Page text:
digitalWrite(ledPin, HIGH);     // turn  LED on
  Serial.println("Testing battery.");

  voltNoLoad = voltCode * voltPerADC * (Rtop+Rbot)/Rbot;
  volt = voltNoLoad;
  curNoLoad = voltNoLoad/(Rtop+Rbot); // "No load" current
  
  Serial.println("");
  Serial.print("Unloaded voltage: ");
  Serial.print(voltNoLoad);
  Serial.print(" V (current = ");
  Serial.print(curNoLoad*1000);
  Serial.println(" mA)");
  
  // Ramp up the current
  cur = 0;
  targCur = 0;
  dacVal = 0.66*DACperVolt;       // Base drive starting value, 0.66 V, low current
  dacStep = 5.0e-3*Rs*DACperVolt; // Increment ~5 mA per iteration
  prevCur = 0;
  iter = maxIter;                 // First step is to read whatever current the starting DAC value results in

  // Loop to set a number of different battery test load currents and measure the battery performance at each current
  while(1) {
    if(targCur > curLim) {
        // We are beyond the maximum target current, normal exit from loop
        break;
    }
    if(dacVal >= (1<<DACbits)) {
      // The DAC value is too big, exit from loop
      Serial.print("Warning: Above maximum DAC setting (");
      Serial.print(dacVal);
      Serial.println("), exiting");
      break;
    }

    analogWrite(dacPin, dacVal);                      // Drive the base of the transistor
    delay(10);
    voltCode = analogRead(vsensePin);                 // Battery voltage reading
    volt = voltCode * voltPerADC * (Rtop+Rbot)/Rbot;  // Calculate battery voltage
    baseVoltCode = analogRead(baseSenseHiPin) - analogRead(baseSenseLoPin); // Read voltage drop across base resistor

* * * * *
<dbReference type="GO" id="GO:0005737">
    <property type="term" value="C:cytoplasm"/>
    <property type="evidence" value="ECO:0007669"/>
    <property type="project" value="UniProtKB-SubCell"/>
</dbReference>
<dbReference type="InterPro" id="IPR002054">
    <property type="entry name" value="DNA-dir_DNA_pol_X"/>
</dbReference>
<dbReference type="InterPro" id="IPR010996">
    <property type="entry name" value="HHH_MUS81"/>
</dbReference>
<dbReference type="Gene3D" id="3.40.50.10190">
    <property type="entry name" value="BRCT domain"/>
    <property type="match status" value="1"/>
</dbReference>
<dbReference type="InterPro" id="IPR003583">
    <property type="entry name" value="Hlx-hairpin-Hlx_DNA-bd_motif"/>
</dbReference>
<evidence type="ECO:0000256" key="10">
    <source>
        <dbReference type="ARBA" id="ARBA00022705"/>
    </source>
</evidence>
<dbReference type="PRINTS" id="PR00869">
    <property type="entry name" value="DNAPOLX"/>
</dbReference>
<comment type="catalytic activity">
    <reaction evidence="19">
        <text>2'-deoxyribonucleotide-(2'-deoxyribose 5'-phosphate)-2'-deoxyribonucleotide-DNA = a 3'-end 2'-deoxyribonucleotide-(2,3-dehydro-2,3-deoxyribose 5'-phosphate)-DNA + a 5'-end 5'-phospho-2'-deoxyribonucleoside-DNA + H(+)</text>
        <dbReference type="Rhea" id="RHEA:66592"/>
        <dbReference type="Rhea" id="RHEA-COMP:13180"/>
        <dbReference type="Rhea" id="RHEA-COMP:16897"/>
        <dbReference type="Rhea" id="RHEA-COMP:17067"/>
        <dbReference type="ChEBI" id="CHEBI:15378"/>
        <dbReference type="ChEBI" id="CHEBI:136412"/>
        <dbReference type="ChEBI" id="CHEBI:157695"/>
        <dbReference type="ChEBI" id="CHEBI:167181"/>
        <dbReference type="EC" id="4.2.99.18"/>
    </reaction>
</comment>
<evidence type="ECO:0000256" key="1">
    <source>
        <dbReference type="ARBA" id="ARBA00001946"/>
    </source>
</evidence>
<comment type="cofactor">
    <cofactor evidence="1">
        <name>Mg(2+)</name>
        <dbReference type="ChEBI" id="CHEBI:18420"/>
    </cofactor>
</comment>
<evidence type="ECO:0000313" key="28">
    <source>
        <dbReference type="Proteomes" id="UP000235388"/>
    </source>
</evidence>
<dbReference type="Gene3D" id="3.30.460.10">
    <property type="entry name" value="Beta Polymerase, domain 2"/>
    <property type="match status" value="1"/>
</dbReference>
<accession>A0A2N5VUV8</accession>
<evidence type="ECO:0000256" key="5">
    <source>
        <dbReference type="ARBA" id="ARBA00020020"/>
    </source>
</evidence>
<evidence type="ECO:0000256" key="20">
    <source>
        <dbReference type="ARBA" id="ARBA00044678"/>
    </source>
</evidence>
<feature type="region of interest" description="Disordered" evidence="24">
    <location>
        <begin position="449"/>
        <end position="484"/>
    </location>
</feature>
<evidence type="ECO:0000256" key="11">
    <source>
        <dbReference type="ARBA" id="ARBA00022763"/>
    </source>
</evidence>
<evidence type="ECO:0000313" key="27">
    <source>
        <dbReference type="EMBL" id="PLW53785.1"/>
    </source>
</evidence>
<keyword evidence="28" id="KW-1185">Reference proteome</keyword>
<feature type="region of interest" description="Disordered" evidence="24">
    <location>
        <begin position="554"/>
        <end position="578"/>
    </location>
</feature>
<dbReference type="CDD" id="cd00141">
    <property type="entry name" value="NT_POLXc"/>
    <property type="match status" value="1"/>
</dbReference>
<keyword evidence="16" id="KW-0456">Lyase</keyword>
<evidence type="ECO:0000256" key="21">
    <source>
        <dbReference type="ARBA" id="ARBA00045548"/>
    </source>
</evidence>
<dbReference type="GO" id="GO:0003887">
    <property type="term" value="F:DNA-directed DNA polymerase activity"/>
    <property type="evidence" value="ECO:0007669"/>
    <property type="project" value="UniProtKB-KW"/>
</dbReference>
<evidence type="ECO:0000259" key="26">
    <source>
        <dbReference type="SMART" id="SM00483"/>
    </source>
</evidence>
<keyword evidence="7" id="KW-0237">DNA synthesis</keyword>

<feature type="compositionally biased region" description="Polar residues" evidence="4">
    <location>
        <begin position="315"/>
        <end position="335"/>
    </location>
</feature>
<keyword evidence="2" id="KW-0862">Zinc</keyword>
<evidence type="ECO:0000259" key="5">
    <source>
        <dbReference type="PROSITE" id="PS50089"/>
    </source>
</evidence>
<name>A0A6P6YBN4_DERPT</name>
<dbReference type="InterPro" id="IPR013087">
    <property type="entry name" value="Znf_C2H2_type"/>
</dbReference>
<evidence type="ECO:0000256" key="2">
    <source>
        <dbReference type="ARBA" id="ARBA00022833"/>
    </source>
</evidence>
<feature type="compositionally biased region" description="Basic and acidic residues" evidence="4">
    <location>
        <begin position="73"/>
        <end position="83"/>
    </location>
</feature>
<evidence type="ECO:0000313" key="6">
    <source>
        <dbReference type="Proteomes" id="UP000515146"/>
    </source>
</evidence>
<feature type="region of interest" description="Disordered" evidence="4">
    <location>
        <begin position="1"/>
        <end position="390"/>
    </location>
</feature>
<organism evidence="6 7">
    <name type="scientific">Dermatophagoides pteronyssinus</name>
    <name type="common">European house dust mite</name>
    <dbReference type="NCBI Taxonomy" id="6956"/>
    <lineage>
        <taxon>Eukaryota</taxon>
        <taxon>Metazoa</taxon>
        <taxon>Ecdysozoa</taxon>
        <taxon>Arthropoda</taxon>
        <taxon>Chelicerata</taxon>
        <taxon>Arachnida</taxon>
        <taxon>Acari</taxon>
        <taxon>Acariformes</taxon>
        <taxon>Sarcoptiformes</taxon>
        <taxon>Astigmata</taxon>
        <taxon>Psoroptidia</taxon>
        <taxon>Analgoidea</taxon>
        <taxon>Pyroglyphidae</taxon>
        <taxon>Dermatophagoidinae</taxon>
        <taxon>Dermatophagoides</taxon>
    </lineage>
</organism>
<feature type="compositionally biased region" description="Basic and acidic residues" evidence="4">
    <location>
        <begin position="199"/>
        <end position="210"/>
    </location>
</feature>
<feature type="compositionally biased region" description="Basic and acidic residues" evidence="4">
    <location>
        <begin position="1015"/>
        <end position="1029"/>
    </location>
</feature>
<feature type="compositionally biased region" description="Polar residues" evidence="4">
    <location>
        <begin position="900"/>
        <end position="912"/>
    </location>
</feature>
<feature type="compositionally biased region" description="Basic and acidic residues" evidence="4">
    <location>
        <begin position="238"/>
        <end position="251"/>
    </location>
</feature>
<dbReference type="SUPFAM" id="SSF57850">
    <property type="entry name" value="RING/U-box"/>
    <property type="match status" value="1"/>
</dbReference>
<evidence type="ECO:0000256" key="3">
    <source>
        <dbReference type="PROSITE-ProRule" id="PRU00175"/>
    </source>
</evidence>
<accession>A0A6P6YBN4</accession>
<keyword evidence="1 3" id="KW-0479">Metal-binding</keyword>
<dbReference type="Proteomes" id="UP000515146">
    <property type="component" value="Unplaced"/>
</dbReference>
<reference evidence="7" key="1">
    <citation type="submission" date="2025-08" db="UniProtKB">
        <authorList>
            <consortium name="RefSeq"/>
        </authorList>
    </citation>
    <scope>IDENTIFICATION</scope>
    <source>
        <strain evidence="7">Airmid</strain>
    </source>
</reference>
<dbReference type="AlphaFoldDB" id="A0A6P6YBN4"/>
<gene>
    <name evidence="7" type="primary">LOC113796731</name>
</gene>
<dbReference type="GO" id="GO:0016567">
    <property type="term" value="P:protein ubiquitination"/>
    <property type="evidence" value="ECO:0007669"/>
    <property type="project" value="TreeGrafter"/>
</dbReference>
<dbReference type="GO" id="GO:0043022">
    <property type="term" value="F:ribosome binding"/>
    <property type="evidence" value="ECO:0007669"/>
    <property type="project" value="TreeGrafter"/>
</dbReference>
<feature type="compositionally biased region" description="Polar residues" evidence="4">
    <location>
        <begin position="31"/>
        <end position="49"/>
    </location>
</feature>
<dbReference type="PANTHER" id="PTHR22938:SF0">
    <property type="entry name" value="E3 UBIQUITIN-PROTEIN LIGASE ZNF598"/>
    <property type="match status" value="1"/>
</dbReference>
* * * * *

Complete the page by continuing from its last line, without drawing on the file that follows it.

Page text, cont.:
baseCur = baseVoltCode * voltPerADC/Rb;           // Calculate base current
    curCode = analogRead(curSensePin);                // Emitter current reading
    // Calculate battery current and compensate for base current and divider current
    cur = curCode * voltPerADC/Rs - baseCur + curNoLoad;

    if(voltCode < detectLimit) {
      // The voltage is too big, exit from loop
      Serial.print("Warning: Below minimum battery voltage (");
      Serial.print(volt);
      Serial.println(" V), exiting");
      break;
    }

    if((cur - curNoLoad) > 0) {
      res = (voltNoLoad - volt)/(cur - curNoLoad); // Calculate internal resistance
    } else {
      res = 0; // Avoid dividing by zero
    }
    if(iter < maxIter) {
      // Make a small adjustment to get closer to the target current
      if(cur != prevCur) {
        dacVal += dacStep*((targCur-cur)/(cur-prevCur));
      }
      iter += 1;
    } else {
      // Print result
      Serial.print("Voltage: ");
      Serial.print(volt);
      Serial.print(" V");
      Serial.print(" Current: ");
      Serial.print(cur*1000);
      Serial.print(" mA");
      Serial.print(" Resistance: ");
      Serial.print(res);
      Serial.println(" ohms");

      // Move to next target current
      targCur += curStep;
      if(prevCur > 0 && (cur-prevCur > 0)) {
        // Estimate the step size required to reach the next target current
        dacStep = dacStep*((targCur-cur)/(cur-prevCur));
      }
      dacVal += dacStep;
      prevCur = cur;
      iter = 0;
    }
    if(cur > curLim*1.2) {
      // The current is too big, exit from loop
      Serial.print("Warning: Maximum current exceeded (");
      Serial.print(cur);
      Serial.println(" mA), exiting");
      break;
    }
  }
  analogWrite(dacPin, 0);        // Stop the battery current drain
  digitalWrite(ledPin, LOW);     // turn  LED off
  state = sWaitBat;
  Serial.println("Done");
  Serial.println("Disconnect battery.");
}

The program sends information to a serial terminal (I used the one inside the Arduino development environment). It waits for a battery to be connected and then ramps up the current and reports the pole voltage as well as the internal resistance at a couple of different load currents. This is what the output can look like:

Waiting for a battery to be connected...
Battery connected, waiting for connection to stabilize.
Testing battery.

Unloaded voltage: 3.67 V (current = 0.37 mA)